Kia Rio

Kia Rio
Kia Rio

The Kia Rio is now one of the biggest-selling global models of the world’s third-largest car-making group, worth almost half a million annual sales to Kia .

The car has a much greater profile elsewhere in the world than it has here in Europe, where, despite consistent sales growth, it has yet to break into the top 10 best-selling cars in the supermini class, and it remains out-sold by both the Kia Kia Ceed and Kia Sportage.

You don’t come by a top-10 place in the European supermini sales charts easily, of course.

In order to earn one, the Rio needs to displace a more established European-built small cars, such as the Seat Ibiza, Citroën C3, Peugeot 208 or Skoda Fabia (it already sells better than the Mazda 2, Honda Jazz and Nissan Micra).


With that in mind, slowly but surely over the past couple of revisions and not at all by coincidence, the Rio has begun to feel more and more like a small car tailored to European tastes – and this latest version develops that trend.

Now in its fourth model generation and recently facelifted for the 2021-model-year, this new Rio is outwardly a match for the pre-facelifted version, although Kia claims that it has gained a little on cabin space. It was designed by teams working in parallel at Kia’s design centre in Germany and North America charged with the idea of making it look more cleanly and sharply cut, and more smoothly surfaced, than it used to. A revised 'tiger nose' front grille and bumpers are among the features new to the latest version.

Under the bonnet, the car gets a choice of very Europe-focused petrol engines: a pair of new 1.0-litre turbocharged three-pot petrols making 99bhp or 118bhp (the latter being available for the first time as a 48-volt mild hybrid), and a cheaper 1.2-litre naturally aspirated four-cylinder petrol with 83bhp. Diesel engines were discontinued for the car's 2018-model-year, and so only very briefly figured in the fourth-generation car. Both manual and seven-speed twin-clutch automatic gearboxes are on offer in the Rio, depending on selected engine.

That's a powertrain lineup that promises to bring the Rio bang up to date and in line with the likes of the Volkswagen Polo, Ford Fiesta and Renault Clio on driveability, economy and emissions.

Inside the cabin there’s a new ergonomic approach to the fascia design and a focus on new connectivity features, while Kia's very latest infotainment system has now been added to the car also.

Perhaps most interesting of all, there’s even a new focus on dynamic sophistication for the Rio. Kia has trumpeted the efforts of its chassis engineers in introducing more agile handling, crisper steering, greater driver appeal and a more compliant ride.

We've tested two versions of the car so far: the 1.0-litre, 118bhp, 48-volt hybrid with automatic gearbox and highish-end 'GT-Line S' trim, and a 1.2-litre car in cheaper mid-range trim.

Kia Rio design & styling

The Rio was stretched by 10mm in the wheelbase and by 15mm in overall length in its transition from third- to fourth-generation version.

You might not imagine you’d notice that kind of difference, but combine it with a longer bonnet and front overhang, a shorter rear overhang, a roof that has been lowered by 5mm and a C-pillar that’s much slimmer and more upright than it was, and it begins to explain why the new car appears so markedly changed when compared with the old model.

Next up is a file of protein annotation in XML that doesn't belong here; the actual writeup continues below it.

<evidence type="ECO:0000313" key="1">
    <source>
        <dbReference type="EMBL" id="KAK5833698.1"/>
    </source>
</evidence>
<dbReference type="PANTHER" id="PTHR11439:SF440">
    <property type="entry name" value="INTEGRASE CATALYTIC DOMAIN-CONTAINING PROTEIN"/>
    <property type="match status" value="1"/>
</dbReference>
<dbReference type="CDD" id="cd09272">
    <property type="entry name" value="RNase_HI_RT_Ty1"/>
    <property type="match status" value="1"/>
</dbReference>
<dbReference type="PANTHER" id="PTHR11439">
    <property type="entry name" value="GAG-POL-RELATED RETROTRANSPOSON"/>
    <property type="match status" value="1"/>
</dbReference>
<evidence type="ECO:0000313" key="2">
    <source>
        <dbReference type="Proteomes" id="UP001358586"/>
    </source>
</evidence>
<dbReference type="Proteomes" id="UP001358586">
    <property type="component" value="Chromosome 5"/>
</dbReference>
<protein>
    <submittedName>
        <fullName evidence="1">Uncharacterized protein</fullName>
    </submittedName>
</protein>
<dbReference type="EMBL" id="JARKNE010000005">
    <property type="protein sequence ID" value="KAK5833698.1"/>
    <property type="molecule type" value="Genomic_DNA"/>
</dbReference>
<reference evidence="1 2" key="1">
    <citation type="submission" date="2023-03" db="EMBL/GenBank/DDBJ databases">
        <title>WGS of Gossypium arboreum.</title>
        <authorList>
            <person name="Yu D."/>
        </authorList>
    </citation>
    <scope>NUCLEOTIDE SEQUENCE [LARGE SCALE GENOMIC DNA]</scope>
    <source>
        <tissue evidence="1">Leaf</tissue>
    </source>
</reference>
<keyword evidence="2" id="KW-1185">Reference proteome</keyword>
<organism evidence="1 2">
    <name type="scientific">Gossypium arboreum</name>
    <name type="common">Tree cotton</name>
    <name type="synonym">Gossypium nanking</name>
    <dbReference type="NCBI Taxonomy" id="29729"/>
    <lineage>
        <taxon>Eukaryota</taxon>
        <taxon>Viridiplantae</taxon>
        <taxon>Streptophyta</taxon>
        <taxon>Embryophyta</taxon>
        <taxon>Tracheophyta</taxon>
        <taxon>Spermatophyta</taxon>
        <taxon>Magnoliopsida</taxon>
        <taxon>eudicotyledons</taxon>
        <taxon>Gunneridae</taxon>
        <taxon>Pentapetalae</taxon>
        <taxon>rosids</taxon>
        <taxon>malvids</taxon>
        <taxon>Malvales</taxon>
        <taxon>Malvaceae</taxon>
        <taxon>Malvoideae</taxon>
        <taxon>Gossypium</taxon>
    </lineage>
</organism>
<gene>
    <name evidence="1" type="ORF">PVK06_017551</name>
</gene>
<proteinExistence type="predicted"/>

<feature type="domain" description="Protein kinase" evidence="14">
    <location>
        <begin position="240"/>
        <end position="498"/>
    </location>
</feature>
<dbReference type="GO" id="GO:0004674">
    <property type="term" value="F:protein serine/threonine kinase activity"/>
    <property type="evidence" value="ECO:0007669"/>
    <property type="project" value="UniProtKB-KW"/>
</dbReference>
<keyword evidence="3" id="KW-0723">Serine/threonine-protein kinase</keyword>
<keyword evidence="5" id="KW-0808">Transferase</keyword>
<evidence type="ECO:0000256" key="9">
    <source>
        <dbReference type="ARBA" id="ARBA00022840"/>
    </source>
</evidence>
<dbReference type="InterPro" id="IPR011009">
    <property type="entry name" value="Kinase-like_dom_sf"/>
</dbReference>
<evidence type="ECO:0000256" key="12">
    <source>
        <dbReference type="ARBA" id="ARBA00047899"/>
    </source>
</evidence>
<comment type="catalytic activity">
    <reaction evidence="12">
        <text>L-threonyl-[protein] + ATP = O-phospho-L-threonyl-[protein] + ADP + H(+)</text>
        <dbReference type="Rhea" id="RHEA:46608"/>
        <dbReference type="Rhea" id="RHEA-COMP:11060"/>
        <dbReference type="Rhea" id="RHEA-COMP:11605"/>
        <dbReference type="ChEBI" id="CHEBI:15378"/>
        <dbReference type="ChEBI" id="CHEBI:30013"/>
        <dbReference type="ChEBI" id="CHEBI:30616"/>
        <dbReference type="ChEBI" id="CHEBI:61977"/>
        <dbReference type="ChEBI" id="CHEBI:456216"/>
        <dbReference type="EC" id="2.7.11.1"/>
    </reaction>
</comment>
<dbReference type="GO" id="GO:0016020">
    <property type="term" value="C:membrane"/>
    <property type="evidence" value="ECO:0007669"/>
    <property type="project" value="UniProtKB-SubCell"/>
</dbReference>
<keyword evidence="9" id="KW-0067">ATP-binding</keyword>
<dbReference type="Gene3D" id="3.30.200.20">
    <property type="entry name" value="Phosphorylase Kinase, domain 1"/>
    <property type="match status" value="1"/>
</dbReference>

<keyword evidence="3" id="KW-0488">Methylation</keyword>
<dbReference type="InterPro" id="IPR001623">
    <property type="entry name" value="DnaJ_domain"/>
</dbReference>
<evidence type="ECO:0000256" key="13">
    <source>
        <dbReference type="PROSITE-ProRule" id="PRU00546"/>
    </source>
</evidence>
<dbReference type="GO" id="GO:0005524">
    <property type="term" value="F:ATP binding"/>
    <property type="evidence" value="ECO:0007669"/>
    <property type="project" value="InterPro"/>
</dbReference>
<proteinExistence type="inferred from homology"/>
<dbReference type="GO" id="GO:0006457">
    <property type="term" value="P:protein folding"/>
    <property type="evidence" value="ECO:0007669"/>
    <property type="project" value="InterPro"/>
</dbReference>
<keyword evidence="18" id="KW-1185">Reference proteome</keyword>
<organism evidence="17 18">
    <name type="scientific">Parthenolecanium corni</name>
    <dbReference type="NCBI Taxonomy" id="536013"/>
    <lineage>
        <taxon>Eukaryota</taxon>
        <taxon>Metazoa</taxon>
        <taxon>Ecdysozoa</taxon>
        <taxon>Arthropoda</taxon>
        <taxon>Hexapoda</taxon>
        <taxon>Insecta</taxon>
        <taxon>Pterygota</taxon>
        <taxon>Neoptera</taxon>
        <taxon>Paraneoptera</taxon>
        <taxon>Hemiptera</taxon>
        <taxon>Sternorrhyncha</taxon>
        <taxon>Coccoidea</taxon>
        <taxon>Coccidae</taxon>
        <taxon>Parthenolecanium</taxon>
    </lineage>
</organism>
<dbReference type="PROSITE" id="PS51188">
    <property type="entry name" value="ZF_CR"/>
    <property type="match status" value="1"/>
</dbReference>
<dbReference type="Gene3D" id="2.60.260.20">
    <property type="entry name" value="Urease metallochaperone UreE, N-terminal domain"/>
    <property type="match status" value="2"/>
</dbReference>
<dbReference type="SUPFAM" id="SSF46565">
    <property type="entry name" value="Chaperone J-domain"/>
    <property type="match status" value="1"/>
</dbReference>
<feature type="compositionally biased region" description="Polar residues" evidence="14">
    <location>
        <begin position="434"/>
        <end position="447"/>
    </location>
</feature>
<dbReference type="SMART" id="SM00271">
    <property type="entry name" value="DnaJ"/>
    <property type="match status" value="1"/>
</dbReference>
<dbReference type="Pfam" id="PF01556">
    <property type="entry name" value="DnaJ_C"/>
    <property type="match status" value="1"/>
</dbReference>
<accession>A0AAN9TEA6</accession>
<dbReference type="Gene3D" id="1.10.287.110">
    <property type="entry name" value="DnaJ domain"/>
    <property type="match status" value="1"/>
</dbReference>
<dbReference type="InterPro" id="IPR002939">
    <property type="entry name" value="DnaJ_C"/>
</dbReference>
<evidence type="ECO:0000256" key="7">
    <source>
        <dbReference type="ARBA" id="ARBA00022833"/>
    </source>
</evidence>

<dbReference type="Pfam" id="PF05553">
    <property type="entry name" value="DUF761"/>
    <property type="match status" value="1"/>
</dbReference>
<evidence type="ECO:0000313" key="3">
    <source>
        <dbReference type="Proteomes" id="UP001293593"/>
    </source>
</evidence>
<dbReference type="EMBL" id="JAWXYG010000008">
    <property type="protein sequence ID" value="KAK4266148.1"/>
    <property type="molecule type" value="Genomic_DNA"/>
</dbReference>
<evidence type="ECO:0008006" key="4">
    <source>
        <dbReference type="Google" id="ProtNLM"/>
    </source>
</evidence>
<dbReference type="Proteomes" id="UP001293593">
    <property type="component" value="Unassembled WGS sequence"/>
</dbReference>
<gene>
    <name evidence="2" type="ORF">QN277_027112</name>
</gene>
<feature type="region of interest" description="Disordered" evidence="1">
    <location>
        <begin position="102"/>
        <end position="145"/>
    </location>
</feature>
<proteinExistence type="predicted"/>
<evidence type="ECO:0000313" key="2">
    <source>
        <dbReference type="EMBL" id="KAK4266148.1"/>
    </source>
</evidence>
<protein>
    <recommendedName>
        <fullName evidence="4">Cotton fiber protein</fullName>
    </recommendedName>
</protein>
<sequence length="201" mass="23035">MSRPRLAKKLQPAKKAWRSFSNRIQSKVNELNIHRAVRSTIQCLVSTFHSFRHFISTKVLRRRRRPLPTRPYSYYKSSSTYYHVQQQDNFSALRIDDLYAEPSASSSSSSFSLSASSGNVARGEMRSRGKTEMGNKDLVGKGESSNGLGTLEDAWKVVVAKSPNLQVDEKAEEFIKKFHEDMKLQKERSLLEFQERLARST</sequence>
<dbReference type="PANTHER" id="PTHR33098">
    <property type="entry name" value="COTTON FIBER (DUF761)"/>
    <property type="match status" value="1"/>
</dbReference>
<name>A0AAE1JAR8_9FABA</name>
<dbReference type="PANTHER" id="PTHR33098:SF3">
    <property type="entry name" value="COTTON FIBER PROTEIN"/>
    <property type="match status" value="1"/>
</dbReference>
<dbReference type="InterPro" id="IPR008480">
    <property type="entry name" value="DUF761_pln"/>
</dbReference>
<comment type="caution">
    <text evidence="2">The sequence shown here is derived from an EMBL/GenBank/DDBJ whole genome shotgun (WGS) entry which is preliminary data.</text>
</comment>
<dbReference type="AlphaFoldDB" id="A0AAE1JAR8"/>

The Rio not only has a better stance but also just a suggestion of visual sophistication and maturity about it than the cutsie-looking, big-featured third-generation car had.

It may be a touch less characterful, but it certainly looks serious about its assault on Europe. It also looks more like a car deserving of having what you might consider a 'proper' amount of money spent on it, which is handy; because proper money is what Kia is asking, albeit it's giving plenty for it.

Under its skin, the Rio remains a conventionally constructed supermini with a steel body, a front-mounted engine, an in-line gearbox, driven front wheels, a MacPherson strut front suspension and a torsion beam at the rear.

The car’s structure has been stiffened as well as enlarged and it now consists of 51 percent high-strength steel (up from 33 percent in the last version).

Kia claims this delivers better refinement and handling and improved crash performance; a statement confirmed to an extent when EuroNCAP crash-tested the pre-facelifted car in 2017, giving the one fitted with Kia's optional safety pack a five-star full-house endorsement, but only giving the standard version three stars.

The car's structure seems to make for no significant weight saving; we weighed an upper-mid-spec, 1.0-litre version of the 2017 car at 1228kg, before Kia put any electrification gubbins onto ti. That figure would have been pretty typical of an equivalent 1.2- or 1.4-litre naturally aspirated petrol version of the previous-generation Rio.

There are now effectively three petrol engines to choose from in the Rio. The entry-level 1.2-litre petrol produces 83bhp while the 1.0-litre turbos make either 99- or 118bhp; and plumping for one of the latter gets you six speeds in your manual gearbox instead of five - assuming you wouldn't prefer a seven-speed twin-clutch auto. All 118bhp versions of the car come with mild-hybrisation, even the six-speed manual (which now has intelligent 'by-wire' clutch actuation for automatic coasting).

No Rio offers a spare wheel; a fact that helps make way for the hybrid's lithium ion drive battery and power inverter which are packaged and carried, in a roughly briefcase-sized box, where the spare wheel might otherwise be under the boot floor.